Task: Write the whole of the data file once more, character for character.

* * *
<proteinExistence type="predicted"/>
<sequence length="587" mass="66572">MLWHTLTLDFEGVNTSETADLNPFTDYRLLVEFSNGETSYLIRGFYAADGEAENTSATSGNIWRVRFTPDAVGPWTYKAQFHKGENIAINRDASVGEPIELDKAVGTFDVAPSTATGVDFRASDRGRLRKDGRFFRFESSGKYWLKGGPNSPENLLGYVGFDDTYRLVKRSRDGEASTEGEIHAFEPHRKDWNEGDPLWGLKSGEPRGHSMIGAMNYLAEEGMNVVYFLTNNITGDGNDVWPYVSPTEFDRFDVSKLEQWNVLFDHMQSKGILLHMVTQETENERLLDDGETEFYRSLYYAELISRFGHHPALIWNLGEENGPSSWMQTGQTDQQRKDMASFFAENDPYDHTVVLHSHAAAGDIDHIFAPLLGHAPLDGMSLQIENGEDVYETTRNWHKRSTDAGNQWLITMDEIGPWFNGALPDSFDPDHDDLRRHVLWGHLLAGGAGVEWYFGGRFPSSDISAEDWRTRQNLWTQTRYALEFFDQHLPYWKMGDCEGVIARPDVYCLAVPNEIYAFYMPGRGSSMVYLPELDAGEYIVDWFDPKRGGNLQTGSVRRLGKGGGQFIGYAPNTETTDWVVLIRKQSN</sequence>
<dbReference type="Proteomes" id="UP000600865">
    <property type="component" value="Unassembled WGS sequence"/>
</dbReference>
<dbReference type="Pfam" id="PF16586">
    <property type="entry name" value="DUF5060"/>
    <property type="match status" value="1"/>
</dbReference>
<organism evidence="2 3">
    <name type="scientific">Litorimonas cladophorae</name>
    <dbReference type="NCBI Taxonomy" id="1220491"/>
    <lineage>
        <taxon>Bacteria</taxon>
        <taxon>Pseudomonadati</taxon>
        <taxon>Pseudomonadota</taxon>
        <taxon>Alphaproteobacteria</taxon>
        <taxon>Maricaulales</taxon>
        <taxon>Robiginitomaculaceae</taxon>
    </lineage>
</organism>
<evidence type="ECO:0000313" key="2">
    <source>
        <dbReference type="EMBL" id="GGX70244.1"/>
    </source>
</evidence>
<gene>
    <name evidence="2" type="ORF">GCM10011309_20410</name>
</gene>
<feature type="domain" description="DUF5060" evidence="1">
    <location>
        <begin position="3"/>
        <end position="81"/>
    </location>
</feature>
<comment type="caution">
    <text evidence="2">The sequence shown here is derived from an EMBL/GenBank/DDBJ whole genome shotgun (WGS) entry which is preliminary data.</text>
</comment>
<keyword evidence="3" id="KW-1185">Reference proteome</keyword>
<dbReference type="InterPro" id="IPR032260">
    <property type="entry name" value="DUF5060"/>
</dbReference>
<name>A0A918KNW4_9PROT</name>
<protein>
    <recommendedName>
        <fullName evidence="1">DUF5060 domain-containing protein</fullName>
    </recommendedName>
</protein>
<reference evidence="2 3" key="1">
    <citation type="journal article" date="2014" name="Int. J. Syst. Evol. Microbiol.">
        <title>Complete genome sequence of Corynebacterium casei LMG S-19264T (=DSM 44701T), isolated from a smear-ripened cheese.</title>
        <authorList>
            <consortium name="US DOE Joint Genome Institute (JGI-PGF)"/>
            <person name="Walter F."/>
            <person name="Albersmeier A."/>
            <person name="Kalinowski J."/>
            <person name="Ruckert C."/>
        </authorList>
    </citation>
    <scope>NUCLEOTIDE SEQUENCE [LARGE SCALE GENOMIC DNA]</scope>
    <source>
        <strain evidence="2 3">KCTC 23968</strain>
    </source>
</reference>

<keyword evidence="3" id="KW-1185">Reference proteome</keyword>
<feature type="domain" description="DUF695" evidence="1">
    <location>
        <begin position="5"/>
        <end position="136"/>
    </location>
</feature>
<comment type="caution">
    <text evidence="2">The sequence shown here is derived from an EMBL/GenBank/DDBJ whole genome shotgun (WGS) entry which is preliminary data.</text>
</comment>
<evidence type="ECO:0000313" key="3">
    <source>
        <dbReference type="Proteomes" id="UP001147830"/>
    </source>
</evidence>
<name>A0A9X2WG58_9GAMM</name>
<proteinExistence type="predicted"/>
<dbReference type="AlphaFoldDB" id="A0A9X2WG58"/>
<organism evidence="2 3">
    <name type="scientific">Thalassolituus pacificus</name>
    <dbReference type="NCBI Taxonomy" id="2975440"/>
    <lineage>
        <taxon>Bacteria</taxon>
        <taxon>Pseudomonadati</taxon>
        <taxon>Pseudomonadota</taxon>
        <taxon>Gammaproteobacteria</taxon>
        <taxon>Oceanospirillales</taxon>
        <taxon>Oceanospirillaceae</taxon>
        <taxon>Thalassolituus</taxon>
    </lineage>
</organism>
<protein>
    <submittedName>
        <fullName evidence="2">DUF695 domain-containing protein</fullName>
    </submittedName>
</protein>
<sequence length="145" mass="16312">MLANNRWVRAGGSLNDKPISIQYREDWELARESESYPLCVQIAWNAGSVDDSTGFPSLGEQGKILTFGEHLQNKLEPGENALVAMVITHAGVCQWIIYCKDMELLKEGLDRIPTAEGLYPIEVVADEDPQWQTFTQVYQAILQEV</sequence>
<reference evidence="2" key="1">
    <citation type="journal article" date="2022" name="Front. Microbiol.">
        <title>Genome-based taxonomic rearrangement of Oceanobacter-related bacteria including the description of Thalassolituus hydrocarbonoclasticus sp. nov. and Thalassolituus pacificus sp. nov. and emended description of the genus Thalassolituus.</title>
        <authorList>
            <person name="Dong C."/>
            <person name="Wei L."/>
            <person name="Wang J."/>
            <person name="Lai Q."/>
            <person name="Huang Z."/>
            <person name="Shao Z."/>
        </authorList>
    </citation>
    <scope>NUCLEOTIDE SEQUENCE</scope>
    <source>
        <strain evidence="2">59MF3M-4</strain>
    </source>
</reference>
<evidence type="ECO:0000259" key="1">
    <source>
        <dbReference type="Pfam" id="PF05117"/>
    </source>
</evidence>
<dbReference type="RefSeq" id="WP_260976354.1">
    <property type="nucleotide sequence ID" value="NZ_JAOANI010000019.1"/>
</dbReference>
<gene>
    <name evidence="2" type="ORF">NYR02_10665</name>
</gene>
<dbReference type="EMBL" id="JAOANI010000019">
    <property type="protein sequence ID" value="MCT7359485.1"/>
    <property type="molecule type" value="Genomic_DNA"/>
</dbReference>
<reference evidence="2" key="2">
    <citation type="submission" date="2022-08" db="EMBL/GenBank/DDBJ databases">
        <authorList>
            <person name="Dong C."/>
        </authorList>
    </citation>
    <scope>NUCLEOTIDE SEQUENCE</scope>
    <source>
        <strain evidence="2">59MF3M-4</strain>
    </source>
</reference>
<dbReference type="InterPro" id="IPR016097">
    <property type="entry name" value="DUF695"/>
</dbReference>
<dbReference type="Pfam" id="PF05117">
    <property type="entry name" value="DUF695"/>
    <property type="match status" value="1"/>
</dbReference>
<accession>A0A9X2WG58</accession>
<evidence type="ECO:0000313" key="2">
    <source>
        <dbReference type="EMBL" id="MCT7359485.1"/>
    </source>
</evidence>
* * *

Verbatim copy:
<proteinExistence type="predicted"/>
<sequence length="587" mass="66572">MLWHTLTLDFEGVNTSETADLNPFTDYRLLVEFSNGETSYLIRGFYAADGEAENTSATSGNIWRVRFTPDAVGPWTYKAQFHKGENIAINRDASVGEPIELDKAVGTFDVAPSTATGVDFRASDRGRLRKDGRFFRFESSGKYWLKGGPNSPENLLGYVGFDDTYRLVKRSRDGEASTEGEIHAFEPHRKDWNEGDPLWGLKSGEPRGHSMIGAMNYLAEEGMNVVYFLTNNITGDGNDVWPYVSPTEFDRFDVSKLEQWNVLFDHMQSKGILLHMVTQETENERLLDDGETEFYRSLYYAELISRFGHHPALIWNLGEENGPSSWMQTGQTDQQRKDMASFFAENDPYDHTVVLHSHAAAGDIDHIFAPLLGHAPLDGMSLQIENGEDVYETTRNWHKRSTDAGNQWLITMDEIGPWFNGALPDSFDPDHDDLRRHVLWGHLLAGGAGVEWYFGGRFPSSDISAEDWRTRQNLWTQTRYALEFFDQHLPYWKMGDCEGVIARPDVYCLAVPNEIYAFYMPGRGSSMVYLPELDAGEYIVDWFDPKRGGNLQTGSVRRLGKGGGQFIGYAPNTETTDWVVLIRKQSN</sequence>
<dbReference type="Proteomes" id="UP000600865">
    <property type="component" value="Unassembled WGS sequence"/>
</dbReference>
<dbReference type="Pfam" id="PF16586">
    <property type="entry name" value="DUF5060"/>
    <property type="match status" value="1"/>
</dbReference>
<organism evidence="2 3">
    <name type="scientific">Litorimonas cladophorae</name>
    <dbReference type="NCBI Taxonomy" id="1220491"/>
    <lineage>
        <taxon>Bacteria</taxon>
        <taxon>Pseudomonadati</taxon>
        <taxon>Pseudomonadota</taxon>
        <taxon>Alphaproteobacteria</taxon>
        <taxon>Maricaulales</taxon>
        <taxon>Robiginitomaculaceae</taxon>
    </lineage>
</organism>
<evidence type="ECO:0000313" key="2">
    <source>
        <dbReference type="EMBL" id="GGX70244.1"/>
    </source>
</evidence>
<gene>
    <name evidence="2" type="ORF">GCM10011309_20410</name>
</gene>
<feature type="domain" description="DUF5060" evidence="1">
    <location>
        <begin position="3"/>
        <end position="81"/>
    </location>
</feature>
<comment type="caution">
    <text evidence="2">The sequence shown here is derived from an EMBL/GenBank/DDBJ whole genome shotgun (WGS) entry which is preliminary data.</text>
</comment>
<keyword evidence="3" id="KW-1185">Reference proteome</keyword>
<dbReference type="InterPro" id="IPR032260">
    <property type="entry name" value="DUF5060"/>
</dbReference>
<name>A0A918KNW4_9PROT</name>
<protein>
    <recommendedName>
        <fullName evidence="1">DUF5060 domain-containing protein</fullName>
    </recommendedName>
</protein>
<reference evidence="2 3" key="1">
    <citation type="journal article" date="2014" name="Int. J. Syst. Evol. Microbiol.">
        <title>Complete genome sequence of Corynebacterium casei LMG S-19264T (=DSM 44701T), isolated from a smear-ripened cheese.</title>
        <authorList>
            <consortium name="US DOE Joint Genome Institute (JGI-PGF)"/>
            <person name="Walter F."/>
            <person name="Albersmeier A."/>
            <person name="Kalinowski J."/>
            <person name="Ruckert C."/>
        </authorList>
    </citation>
    <scope>NUCLEOTIDE SEQUENCE [LARGE SCALE GENOMIC DNA]</scope>
    <source>
        <strain evidence="2 3">KCTC 23968</strain>
    </source>
</reference>

<keyword evidence="3" id="KW-1185">Reference proteome</keyword>
<feature type="domain" description="DUF695" evidence="1">
    <location>
        <begin position="5"/>
        <end position="136"/>
    </location>
</feature>
<comment type="caution">
    <text evidence="2">The sequence shown here is derived from an EMBL/GenBank/DDBJ whole genome shotgun (WGS) entry which is preliminary data.</text>
</comment>
<evidence type="ECO:0000313" key="3">
    <source>
        <dbReference type="Proteomes" id="UP001147830"/>
    </source>
</evidence>
<name>A0A9X2WG58_9GAMM</name>
<proteinExistence type="predicted"/>
<dbReference type="AlphaFoldDB" id="A0A9X2WG58"/>
<organism evidence="2 3">
    <name type="scientific">Thalassolituus pacificus</name>
    <dbReference type="NCBI Taxonomy" id="2975440"/>
    <lineage>
        <taxon>Bacteria</taxon>
        <taxon>Pseudomonadati</taxon>
        <taxon>Pseudomonadota</taxon>
        <taxon>Gammaproteobacteria</taxon>
        <taxon>Oceanospirillales</taxon>
        <taxon>Oceanospirillaceae</taxon>
        <taxon>Thalassolituus</taxon>
    </lineage>
</organism>
<protein>
    <submittedName>
        <fullName evidence="2">DUF695 domain-containing protein</fullName>
    </submittedName>
</protein>
<sequence length="145" mass="16312">MLANNRWVRAGGSLNDKPISIQYREDWELARESESYPLCVQIAWNAGSVDDSTGFPSLGEQGKILTFGEHLQNKLEPGENALVAMVITHAGVCQWIIYCKDMELLKEGLDRIPTAEGLYPIEVVADEDPQWQTFTQVYQAILQEV</sequence>
<reference evidence="2" key="1">
    <citation type="journal article" date="2022" name="Front. Microbiol.">
        <title>Genome-based taxonomic rearrangement of Oceanobacter-related bacteria including the description of Thalassolituus hydrocarbonoclasticus sp. nov. and Thalassolituus pacificus sp. nov. and emended description of the genus Thalassolituus.</title>
        <authorList>
            <person name="Dong C."/>
            <person name="Wei L."/>
            <person name="Wang J."/>
            <person name="Lai Q."/>
            <person name="Huang Z."/>
            <person name="Shao Z."/>
        </authorList>
    </citation>
    <scope>NUCLEOTIDE SEQUENCE</scope>
    <source>
        <strain evidence="2">59MF3M-4</strain>
    </source>
</reference>
<evidence type="ECO:0000259" key="1">
    <source>
        <dbReference type="Pfam" id="PF05117"/>
    </source>
</evidence>
<dbReference type="RefSeq" id="WP_260976354.1">
    <property type="nucleotide sequence ID" value="NZ_JAOANI010000019.1"/>
</dbReference>
<gene>
    <name evidence="2" type="ORF">NYR02_10665</name>
</gene>
<dbReference type="EMBL" id="JAOANI010000019">
    <property type="protein sequence ID" value="MCT7359485.1"/>
    <property type="molecule type" value="Genomic_DNA"/>
</dbReference>
<reference evidence="2" key="2">
    <citation type="submission" date="2022-08" db="EMBL/GenBank/DDBJ databases">
        <authorList>
            <person name="Dong C."/>
        </authorList>
    </citation>
    <scope>NUCLEOTIDE SEQUENCE</scope>
    <source>
        <strain evidence="2">59MF3M-4</strain>
    </source>
</reference>
<dbReference type="InterPro" id="IPR016097">
    <property type="entry name" value="DUF695"/>
</dbReference>
<dbReference type="Pfam" id="PF05117">
    <property type="entry name" value="DUF695"/>
    <property type="match status" value="1"/>
</dbReference>
<accession>A0A9X2WG58</accession>
<evidence type="ECO:0000313" key="2">
    <source>
        <dbReference type="EMBL" id="MCT7359485.1"/>
    </source>
</evidence>